The American Civil Liberties Union of Michigan is questioning whether prosecutors are targeting a reporter, who has been charged with obstructing police while covering a story, in retaliation for her "long, distinguished history of exposing government irregularities and corruption," reports The Michigan Messenger.
Diane Bukowski, a freelance reporter for The Michigan Citizen, was arrested in November and now faces two felony counts of obstructing police officers while covering a fatal car wreck in Detroit. The Messenger reports Bukowski said she was arrested after photographing the scene of the crash, and that an officer took her camera and erased the pictures.
A motion to dismiss in Bukowski’s case was set to be heard Friday morning but has been postponed until March 20, the paper reports; trial is set for April 27.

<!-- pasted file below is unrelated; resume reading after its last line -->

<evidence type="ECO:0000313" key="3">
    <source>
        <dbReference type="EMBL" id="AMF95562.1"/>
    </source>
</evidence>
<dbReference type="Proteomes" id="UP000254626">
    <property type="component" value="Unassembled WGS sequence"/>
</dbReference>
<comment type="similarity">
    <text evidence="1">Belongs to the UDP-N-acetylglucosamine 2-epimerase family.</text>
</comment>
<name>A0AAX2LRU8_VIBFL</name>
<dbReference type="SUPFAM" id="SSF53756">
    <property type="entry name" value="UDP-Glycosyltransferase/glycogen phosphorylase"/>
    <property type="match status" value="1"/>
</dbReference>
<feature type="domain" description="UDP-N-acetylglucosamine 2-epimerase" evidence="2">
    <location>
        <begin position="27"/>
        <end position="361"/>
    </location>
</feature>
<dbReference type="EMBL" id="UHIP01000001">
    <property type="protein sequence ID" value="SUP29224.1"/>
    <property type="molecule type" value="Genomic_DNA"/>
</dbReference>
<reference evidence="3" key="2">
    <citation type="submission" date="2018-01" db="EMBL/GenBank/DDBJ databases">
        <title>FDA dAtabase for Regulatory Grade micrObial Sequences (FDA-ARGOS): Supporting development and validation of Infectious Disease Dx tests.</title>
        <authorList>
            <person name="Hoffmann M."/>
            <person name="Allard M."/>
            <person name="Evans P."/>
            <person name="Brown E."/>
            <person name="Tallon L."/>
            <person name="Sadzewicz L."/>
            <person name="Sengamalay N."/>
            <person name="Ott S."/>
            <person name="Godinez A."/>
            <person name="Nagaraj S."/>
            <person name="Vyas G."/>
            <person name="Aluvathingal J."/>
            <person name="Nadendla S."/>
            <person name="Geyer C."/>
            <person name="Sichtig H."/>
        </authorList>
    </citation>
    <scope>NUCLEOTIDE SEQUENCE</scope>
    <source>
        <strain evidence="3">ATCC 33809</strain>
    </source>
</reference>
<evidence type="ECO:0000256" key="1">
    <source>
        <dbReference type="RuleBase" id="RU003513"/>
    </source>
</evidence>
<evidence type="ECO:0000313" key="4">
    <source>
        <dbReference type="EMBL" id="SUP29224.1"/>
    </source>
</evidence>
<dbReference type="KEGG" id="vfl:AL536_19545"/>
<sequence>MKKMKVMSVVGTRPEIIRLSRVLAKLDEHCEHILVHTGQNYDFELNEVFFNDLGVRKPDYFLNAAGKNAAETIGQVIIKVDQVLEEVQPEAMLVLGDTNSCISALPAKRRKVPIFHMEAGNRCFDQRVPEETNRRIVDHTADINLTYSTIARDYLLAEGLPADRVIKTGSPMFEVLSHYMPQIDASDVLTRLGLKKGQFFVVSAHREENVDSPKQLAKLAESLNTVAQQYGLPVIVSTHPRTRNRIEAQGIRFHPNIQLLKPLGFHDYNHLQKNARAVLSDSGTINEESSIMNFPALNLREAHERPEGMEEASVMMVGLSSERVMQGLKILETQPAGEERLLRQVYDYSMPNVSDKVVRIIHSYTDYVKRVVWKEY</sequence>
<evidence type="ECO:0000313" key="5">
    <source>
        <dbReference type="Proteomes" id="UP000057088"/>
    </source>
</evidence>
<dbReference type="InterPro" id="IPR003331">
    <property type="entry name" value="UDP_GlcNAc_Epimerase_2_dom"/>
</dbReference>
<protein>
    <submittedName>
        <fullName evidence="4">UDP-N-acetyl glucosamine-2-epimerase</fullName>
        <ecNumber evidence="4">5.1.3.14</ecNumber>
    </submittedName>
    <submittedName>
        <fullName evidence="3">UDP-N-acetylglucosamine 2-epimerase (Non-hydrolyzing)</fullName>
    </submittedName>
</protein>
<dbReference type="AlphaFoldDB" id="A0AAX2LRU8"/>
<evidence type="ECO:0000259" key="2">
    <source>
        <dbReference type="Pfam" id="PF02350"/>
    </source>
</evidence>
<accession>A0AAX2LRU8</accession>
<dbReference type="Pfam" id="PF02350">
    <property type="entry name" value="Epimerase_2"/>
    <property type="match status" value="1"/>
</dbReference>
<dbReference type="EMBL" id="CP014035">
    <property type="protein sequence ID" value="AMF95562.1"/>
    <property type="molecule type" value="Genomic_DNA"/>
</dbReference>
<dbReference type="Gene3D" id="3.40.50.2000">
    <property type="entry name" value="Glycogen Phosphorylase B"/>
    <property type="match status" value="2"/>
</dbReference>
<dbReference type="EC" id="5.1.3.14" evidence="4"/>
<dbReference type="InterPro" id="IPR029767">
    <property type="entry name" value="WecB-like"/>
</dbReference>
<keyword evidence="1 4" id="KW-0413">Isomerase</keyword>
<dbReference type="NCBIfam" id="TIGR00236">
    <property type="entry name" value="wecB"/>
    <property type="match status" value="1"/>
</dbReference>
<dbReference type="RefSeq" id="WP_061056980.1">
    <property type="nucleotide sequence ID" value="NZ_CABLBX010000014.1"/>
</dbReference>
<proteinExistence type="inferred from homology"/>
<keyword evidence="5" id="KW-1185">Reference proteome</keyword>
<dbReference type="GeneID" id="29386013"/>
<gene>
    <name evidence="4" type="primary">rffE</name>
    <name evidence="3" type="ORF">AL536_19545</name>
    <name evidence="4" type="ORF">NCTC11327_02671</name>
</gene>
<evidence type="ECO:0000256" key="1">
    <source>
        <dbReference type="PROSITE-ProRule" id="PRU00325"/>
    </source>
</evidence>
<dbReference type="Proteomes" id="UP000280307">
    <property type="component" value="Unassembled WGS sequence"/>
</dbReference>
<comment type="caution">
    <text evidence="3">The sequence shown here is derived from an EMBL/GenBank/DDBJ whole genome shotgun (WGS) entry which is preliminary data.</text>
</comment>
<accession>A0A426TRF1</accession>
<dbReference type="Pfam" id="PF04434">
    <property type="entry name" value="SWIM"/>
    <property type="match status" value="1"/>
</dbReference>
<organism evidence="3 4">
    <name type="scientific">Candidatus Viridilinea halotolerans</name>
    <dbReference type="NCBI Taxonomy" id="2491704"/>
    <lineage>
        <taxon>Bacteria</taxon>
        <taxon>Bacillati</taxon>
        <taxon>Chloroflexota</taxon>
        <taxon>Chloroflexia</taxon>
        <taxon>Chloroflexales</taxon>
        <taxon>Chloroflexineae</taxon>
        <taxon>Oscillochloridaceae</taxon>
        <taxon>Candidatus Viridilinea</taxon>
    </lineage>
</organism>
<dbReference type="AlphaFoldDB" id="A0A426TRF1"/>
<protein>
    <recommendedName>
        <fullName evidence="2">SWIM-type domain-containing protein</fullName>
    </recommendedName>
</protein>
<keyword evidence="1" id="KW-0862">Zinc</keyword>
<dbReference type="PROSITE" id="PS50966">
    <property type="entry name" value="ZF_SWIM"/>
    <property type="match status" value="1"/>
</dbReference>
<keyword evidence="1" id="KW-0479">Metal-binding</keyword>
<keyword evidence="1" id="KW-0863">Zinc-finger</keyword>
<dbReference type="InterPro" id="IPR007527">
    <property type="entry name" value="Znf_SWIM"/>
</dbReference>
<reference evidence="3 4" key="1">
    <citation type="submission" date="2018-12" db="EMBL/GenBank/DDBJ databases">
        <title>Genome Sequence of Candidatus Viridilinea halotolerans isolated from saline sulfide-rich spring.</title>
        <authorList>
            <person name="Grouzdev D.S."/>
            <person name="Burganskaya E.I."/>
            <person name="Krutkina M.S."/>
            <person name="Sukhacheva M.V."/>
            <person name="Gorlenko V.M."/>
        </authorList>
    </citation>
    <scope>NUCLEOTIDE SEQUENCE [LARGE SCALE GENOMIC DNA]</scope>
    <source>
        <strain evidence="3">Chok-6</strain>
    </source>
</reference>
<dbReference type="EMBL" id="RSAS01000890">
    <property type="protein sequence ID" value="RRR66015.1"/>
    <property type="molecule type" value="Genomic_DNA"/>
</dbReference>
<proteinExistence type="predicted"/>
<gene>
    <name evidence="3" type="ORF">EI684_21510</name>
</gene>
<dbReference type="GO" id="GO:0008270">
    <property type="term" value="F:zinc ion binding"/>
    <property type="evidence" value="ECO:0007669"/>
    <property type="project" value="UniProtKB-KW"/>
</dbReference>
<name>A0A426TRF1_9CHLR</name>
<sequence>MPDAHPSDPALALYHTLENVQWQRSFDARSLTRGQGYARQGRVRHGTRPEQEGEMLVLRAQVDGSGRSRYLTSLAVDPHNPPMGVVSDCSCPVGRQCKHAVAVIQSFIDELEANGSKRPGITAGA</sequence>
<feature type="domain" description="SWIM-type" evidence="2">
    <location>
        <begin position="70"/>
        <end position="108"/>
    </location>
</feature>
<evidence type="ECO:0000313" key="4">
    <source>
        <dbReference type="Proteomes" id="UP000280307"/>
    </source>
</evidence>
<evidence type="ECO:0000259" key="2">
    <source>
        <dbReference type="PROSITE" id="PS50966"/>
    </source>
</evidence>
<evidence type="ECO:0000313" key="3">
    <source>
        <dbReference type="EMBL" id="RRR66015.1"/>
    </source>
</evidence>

In a brief to support Bukowski’s motion to drop the charges, the ACLU questioned whether "the First Amendment rights to freedom of the press are being abridged by a prosecution that is pursued for retaliatory or other improper purpose." The civil rights group also pointed out that Bukowski has reported on controversial police searches and on the refusal of a county prosecutor to look into police-involved killings, The Messenger said.
"Such perceptions and questions can chill journalists’ aggressive pursuit of information that the Constitution’s framers believed was essential to a healthy democracy," the ACLU said, according to The Messenger.
A Wayne County spokeswoman reportedly refuted that accusation, saying, "We do not bring charges to retaliate."